By luck, he finds himself stumbling into a well called “The Well of Life;” the dragon throws him into it. In this well, Redcrosse is not only restored to physical wellness, but is simultaneously cleansed of his sins. The dragon believes that he has won the battle; all night, Una is terrified, believing this Redcrosse has been defeated. In the morning, Redcrosse emerges from the fountain, stronger than before, and Una is amazed. The dragon is frustrated and also perplexed by Redcrosse’s recovery, and battle ensues once more. The dragon stabs Redcrosse with his poisonous tail, after Redcrosse lands a successful blow to the dragon’s skull. The wound, though severe, does not inhibit Redcrosse from slicing off the tail of the dragon, as he remembers his oath to Una. The fight between the dragon and Redcrosse continues, and the dragon breathes a plume of fire into the sky. This heat is so intense that Redcrosse has to retreat; as a result, he just so happens to stagger into a stream that runs from the Tree of Life. This holy space does not allow the dragon to approach it. In this time, Redcrosse is healed once more by the water of the stream and the healing balm that Una simultaneously applies to his wounds. The next morning, Redcrosse has healed once again. This greatly distresses the dragon, and for the third day, the knight and the dragon engage in battle. The dragon attempts to swallow Redcrosse, hoping to once and for all end his life. However, Redcrosse stabs the dragon through the mouth, which kills the dragon. Dismayed at the fact that the dragon is dead, Una thanks Redcrosse and prays.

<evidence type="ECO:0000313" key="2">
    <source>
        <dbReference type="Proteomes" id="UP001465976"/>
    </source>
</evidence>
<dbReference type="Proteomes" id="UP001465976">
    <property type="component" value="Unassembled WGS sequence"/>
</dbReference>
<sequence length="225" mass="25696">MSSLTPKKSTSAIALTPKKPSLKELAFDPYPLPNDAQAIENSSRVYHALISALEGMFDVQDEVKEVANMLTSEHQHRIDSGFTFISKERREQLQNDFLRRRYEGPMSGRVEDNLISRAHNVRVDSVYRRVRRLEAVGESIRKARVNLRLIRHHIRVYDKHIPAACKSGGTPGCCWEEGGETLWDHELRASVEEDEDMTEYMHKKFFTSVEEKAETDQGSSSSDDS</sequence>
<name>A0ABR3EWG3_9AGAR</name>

Canto 11, stanza 46:

There grew a goodly tree him faire beside,
Loaden with fruit and apples rosie red,
As they in pure vermilion had beene dide,
Whereof great vertues over all were red:
For happie life to all, which thereon fed,
And life eke everlasting did befall:
Gread God it planted in that blessed sted
With his almightie hand, and did it call
The tree of life, the crime of our first fathers fall.

Image: Walter Crane’s 1897 illustration in The Faerie Queene.

Source: http://afrozenator.tumblr.com/

Tara on FQ 1.10